Facts

 

Judgments and interpretations cause some of our biggest problems in relating – yet we make them so often! In normal communication, we exchange a host of subjective opinions. We label each other, interpret each other’s actions, and judge each other’s character. In essence, these are all just personal theories – based on our way of viewing the world.

In science, a theory is quite different from a fact. If something is a fact, it is real. If it is a theory, it is speculative – and it remains debatable. So scientists carefully distinguish facts from theories. Yet in daily life, unlike in science, personal theories dominate us. Our expectations, opinions, and interpretations frequently distort how we view each other – and how we communicate.

Have you ever realized, later, that you mistook a person’s intentions or were inaccurate in judging them? Such mistakes can create problems. In the heat of emotion, we’re especially liable to have distorted ideas of each other. Reactions escalate, and the basic facts of a situation get lost.

The card FACTS asks you to pay close attention to whether you communicate facts – or subjective theories. The facts of a situation can potentially be observed and agreed upon by all parties. But theories, in the form of interpretations, opinions, and judgments, will differ for each person. Just like theories in science, they are often hotly debated.

Unfortunately, in our attempts to deal with interpersonal issues, we often fall into being judgmental or defensive. We blame each other, label each other, or state our opinions as facts. The results are not very constructive. We only inflame our problems and push potential solutions out of reach.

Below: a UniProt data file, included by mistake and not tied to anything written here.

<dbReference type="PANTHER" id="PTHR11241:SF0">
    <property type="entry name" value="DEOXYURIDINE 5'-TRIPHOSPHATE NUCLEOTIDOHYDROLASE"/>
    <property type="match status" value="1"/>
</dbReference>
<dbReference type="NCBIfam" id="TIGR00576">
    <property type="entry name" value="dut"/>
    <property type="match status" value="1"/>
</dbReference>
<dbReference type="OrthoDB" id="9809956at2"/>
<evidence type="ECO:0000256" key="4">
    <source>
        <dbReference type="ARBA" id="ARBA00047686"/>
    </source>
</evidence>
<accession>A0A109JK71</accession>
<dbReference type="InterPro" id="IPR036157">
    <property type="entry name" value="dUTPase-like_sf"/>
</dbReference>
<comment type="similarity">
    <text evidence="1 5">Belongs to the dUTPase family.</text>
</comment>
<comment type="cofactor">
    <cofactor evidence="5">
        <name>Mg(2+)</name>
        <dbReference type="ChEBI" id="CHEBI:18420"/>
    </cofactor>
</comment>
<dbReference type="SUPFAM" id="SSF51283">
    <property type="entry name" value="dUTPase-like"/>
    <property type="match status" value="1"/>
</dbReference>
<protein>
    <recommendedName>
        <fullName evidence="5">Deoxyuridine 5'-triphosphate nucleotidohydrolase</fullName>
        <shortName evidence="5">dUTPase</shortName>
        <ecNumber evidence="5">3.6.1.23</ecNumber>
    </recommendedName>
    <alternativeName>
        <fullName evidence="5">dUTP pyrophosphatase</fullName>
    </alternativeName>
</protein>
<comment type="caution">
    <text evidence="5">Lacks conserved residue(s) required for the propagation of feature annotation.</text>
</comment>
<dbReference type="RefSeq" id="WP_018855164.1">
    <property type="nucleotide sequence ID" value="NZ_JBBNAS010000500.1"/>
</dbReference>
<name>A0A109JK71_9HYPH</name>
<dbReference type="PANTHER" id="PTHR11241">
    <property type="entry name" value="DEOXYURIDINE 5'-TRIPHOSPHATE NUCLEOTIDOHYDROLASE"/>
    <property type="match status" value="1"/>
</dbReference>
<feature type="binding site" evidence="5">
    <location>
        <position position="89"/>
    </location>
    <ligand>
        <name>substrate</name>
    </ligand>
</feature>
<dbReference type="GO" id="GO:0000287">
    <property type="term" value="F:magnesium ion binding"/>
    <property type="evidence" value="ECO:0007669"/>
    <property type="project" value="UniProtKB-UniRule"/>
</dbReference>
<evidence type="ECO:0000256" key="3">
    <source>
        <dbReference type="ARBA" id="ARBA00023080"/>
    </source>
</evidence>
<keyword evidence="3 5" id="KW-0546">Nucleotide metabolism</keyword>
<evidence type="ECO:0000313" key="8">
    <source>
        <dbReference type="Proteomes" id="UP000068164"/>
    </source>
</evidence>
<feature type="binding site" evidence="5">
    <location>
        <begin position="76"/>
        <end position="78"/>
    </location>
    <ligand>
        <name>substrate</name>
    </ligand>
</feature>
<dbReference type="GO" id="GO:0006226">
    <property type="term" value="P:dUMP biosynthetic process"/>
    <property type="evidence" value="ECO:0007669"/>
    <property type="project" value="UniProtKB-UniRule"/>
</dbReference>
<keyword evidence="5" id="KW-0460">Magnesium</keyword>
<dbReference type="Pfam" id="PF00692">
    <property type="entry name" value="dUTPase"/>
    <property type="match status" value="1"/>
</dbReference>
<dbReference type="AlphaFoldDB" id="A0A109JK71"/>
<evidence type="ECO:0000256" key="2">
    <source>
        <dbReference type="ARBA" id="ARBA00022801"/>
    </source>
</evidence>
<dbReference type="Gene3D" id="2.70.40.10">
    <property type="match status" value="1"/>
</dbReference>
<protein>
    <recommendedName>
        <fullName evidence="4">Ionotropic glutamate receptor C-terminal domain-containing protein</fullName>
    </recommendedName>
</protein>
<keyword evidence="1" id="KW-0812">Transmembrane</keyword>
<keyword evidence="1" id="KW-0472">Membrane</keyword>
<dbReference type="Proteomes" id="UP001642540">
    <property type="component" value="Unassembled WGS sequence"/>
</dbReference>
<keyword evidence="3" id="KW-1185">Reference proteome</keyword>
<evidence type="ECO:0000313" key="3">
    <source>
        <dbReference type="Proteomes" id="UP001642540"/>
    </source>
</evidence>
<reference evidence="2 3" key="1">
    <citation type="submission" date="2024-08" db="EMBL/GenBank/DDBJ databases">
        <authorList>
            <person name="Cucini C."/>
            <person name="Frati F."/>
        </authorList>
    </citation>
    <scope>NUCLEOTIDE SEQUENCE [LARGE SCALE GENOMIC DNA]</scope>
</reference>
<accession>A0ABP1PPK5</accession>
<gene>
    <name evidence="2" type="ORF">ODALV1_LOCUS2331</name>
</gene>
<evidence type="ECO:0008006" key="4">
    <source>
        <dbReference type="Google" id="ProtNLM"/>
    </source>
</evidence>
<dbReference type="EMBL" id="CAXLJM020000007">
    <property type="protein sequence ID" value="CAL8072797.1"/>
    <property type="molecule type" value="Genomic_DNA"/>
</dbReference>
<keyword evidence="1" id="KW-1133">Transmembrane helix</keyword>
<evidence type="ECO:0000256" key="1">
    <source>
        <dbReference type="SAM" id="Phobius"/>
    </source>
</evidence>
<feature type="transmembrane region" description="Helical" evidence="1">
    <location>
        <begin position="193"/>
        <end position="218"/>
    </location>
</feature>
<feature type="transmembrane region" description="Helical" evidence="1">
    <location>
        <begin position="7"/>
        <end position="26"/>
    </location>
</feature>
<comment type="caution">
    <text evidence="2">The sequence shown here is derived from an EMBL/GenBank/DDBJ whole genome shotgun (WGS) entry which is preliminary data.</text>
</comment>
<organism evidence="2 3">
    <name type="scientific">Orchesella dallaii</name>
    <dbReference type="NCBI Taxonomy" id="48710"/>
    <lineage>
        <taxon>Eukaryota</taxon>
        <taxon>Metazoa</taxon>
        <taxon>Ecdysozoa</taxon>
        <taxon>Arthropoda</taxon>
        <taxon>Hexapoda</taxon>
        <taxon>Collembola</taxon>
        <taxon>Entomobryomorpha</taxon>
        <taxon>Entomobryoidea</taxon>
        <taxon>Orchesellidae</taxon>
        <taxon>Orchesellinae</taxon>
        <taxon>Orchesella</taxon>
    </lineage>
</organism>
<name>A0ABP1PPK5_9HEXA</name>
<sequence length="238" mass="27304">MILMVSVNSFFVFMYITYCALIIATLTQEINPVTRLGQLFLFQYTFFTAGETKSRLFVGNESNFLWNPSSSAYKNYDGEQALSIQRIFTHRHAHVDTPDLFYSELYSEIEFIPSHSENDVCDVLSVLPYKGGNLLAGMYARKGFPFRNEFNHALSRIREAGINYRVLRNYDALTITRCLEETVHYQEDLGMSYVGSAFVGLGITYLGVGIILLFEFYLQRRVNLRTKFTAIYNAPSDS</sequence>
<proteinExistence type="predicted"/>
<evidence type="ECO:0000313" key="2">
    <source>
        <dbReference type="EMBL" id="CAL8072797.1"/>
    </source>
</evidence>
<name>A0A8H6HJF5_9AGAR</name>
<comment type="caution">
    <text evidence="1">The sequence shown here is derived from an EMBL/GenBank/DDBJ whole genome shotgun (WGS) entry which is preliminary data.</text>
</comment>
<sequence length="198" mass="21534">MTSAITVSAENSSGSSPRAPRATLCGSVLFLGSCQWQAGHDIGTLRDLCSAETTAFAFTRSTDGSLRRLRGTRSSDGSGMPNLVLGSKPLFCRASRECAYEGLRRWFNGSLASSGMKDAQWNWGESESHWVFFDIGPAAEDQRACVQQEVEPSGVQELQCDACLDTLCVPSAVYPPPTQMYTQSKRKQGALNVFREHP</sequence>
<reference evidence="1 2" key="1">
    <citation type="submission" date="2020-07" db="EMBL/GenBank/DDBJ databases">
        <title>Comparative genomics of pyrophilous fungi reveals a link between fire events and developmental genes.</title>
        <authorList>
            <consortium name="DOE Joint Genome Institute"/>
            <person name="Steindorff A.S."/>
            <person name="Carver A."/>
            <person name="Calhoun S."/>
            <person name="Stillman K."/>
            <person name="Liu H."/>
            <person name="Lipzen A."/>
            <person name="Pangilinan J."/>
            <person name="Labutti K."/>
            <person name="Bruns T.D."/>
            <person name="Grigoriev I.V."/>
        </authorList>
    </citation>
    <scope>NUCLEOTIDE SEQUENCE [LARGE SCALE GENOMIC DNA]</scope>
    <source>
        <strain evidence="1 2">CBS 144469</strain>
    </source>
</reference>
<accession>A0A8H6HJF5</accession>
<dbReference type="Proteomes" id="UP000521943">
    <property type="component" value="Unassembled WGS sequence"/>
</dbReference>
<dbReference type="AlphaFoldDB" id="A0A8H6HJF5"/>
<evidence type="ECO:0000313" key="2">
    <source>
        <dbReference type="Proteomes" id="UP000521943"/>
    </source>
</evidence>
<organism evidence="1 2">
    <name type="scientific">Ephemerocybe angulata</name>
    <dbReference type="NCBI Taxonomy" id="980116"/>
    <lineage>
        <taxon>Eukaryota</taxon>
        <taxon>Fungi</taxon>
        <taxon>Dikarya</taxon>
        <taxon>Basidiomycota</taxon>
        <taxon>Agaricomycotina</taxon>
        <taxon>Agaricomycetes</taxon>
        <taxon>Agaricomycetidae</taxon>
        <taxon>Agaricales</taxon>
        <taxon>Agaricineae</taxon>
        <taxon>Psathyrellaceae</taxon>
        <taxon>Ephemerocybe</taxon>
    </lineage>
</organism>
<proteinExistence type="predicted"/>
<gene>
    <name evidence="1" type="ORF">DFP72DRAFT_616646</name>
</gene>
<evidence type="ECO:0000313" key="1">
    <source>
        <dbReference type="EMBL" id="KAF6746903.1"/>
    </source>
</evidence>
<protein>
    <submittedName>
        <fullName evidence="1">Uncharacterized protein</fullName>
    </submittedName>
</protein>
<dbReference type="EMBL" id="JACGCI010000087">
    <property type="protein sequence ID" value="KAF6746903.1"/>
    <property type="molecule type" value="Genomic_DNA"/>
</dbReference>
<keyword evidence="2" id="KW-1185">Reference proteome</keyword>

Like a scientist, you can benefit greatly from sticking to the actual facts of a situation. You can stop escalating problems with inflammatory judgments, personal opinions, or debatable interpretations. Instead, you can move toward understanding through discussing concrete facts. Facts are the basic pieces to the puzzle of what is really going on.

What are facts? Things that you saw or heard – that both partners can agree took place. You share facts with simple statements like “I heard you say this,” “I said that,” “I saw you do such and such.” You can also talk about your own feelings, needs, and wants as facts – as in “I felt hurt,” “I am angry,” “I need to leave for a while.”

When you use the word “I” to begin your sentences, you are better able to state simple facts you both might agree on. But when the word “you” is the subject – as in “You’re lazy,” “You made me angry,” “You were insensitive,” or “You don’t care” – the focus is on your partner. This kind of opinionated talk amounts to personal theory. Its judgmental nature puts a halt to constructive communication.

When such upsetting theories are directed at you, it may also help to become more factual. Instead of debating, ask for facts! Ask, “What did you specifically see or hear that led you to say what you just said?” By sticking to facts – rather than arguing over subjective theories – you and your partner can start to discuss a shared reality. Get the facts; it’s a necessary step for reaching clarity, understanding, and a true solution.